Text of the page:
Know A Good Doctor? We Do.

From our Sponsors

Inquisitive Approach

This slideshow requires JavaScript.

LOUISVILLE With only a handful of dermatologists in the Commonwealth specializing in patch testing, chances are you already know Joseph F. Fowler, Jr, MD, of Louisville-based Dermatology Specialists, as the doctor who manages those very difficult skin rashes. Allergic contact dermatitis, atopic dermatitis (eczema), and psoriasis top your list of referrals, but it’s really an expertise in contact dermatitis that makes up Fowler’s claim to fame.

For the past 28 years, Fowler has honed an expertise in the diagnosis and treatment of contact dermatitis that has garnered international attention. Pharmaceutical corporations contract with him for clinical research and consulting, and, active in teaching and lecturing, Fowler is often seen leading trends in the clinical care for chronic dermatitis.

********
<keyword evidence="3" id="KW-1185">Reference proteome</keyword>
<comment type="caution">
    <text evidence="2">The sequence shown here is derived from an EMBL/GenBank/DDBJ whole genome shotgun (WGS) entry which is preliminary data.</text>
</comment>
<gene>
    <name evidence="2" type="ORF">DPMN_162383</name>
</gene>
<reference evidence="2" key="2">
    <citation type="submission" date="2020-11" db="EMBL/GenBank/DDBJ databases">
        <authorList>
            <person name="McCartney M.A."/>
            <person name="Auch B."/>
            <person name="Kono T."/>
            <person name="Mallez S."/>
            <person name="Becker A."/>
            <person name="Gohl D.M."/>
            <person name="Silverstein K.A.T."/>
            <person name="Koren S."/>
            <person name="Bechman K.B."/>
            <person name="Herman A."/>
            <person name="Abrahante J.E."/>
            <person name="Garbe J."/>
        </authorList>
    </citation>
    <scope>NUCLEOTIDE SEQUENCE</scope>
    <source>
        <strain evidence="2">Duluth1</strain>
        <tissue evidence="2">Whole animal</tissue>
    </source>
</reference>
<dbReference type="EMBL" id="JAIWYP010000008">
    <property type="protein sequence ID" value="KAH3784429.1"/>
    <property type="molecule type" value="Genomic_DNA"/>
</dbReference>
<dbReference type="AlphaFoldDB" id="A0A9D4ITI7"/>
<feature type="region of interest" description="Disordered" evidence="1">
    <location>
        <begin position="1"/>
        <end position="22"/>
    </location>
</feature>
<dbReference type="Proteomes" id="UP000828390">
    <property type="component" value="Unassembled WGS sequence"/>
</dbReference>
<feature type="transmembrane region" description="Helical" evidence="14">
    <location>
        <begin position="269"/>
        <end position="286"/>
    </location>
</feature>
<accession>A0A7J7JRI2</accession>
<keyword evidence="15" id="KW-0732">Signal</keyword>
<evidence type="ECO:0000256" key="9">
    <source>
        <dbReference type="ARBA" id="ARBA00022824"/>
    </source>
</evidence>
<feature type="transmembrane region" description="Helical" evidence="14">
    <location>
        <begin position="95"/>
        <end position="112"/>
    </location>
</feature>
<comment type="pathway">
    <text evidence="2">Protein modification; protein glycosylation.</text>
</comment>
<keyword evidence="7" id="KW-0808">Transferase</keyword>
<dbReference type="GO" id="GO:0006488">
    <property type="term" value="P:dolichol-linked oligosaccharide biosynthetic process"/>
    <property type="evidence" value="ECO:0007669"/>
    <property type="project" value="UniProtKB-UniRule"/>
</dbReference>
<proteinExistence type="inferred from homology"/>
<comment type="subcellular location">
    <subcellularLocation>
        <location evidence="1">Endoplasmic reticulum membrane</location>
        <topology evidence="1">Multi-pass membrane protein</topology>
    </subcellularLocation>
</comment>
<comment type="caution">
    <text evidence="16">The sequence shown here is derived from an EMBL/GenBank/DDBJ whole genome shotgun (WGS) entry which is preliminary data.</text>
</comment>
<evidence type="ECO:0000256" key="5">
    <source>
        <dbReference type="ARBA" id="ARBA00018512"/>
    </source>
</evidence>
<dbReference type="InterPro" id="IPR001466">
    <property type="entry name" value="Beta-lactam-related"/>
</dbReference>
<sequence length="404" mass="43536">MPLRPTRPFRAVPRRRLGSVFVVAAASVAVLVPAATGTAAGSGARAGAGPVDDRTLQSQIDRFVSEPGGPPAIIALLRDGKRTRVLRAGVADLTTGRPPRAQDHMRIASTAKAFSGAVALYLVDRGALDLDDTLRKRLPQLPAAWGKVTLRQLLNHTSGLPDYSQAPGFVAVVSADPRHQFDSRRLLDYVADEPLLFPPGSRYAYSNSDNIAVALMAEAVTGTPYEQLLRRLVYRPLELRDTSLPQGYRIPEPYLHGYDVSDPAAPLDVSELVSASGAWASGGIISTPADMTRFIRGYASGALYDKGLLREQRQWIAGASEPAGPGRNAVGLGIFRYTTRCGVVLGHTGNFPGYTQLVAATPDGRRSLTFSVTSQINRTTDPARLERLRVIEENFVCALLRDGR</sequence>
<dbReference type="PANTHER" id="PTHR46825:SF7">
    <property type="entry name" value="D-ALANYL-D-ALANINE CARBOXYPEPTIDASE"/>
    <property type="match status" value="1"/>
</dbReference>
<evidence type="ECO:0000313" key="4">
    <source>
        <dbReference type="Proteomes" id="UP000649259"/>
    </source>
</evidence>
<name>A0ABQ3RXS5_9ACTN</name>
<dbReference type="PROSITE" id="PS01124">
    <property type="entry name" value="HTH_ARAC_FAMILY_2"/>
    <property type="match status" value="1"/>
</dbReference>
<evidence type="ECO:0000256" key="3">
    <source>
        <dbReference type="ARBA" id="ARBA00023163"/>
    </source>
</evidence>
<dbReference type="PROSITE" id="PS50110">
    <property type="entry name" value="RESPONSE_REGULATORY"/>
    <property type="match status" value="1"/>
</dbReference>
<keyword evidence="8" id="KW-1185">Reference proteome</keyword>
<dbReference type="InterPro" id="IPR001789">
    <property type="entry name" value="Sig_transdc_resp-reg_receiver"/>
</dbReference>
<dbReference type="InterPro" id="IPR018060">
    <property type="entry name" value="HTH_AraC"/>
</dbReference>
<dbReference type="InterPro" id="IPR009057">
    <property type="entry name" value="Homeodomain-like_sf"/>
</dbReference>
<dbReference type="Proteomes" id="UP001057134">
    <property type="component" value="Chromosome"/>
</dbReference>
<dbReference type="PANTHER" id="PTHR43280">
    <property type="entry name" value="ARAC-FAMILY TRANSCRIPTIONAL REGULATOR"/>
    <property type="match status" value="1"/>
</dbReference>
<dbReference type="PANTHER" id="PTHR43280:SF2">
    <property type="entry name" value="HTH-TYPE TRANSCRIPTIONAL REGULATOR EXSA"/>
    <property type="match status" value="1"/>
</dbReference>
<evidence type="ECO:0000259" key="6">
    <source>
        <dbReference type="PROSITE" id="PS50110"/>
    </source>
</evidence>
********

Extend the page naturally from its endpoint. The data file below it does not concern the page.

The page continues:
For patients and practitioners alike, treating chronic dermatitis can be a frustrating experience. There’s a sense of mystery to its causality that keeps us guessing as to the best path toward relief of symptoms. But, with specialized diagnostic techniques and access to hundreds of allergens, Fowler is able to steer patients toward a successful reduction in cutaneous allergy complaints.

Without an accurate diagnosis, many patients experience long term, persistent allergic contact dermatitis. To combat this, Fowler employs a systematic, inquisitive approach to first identify the offending compounds and then eliminate those allergens and their symptoms from the patient’s daily routine. With patch testing, he identifies the cause in most of his cases.

He says, “About 70 compounds have been identified as contributing to over 90% of the allergies we see in the US. These make up our routine test kit. There are some exceptions, for example, for people of certain occupations or people with specific hobbies – like hairdressers or woodworkers – who may be exposed to specific occupational or recreational allergens.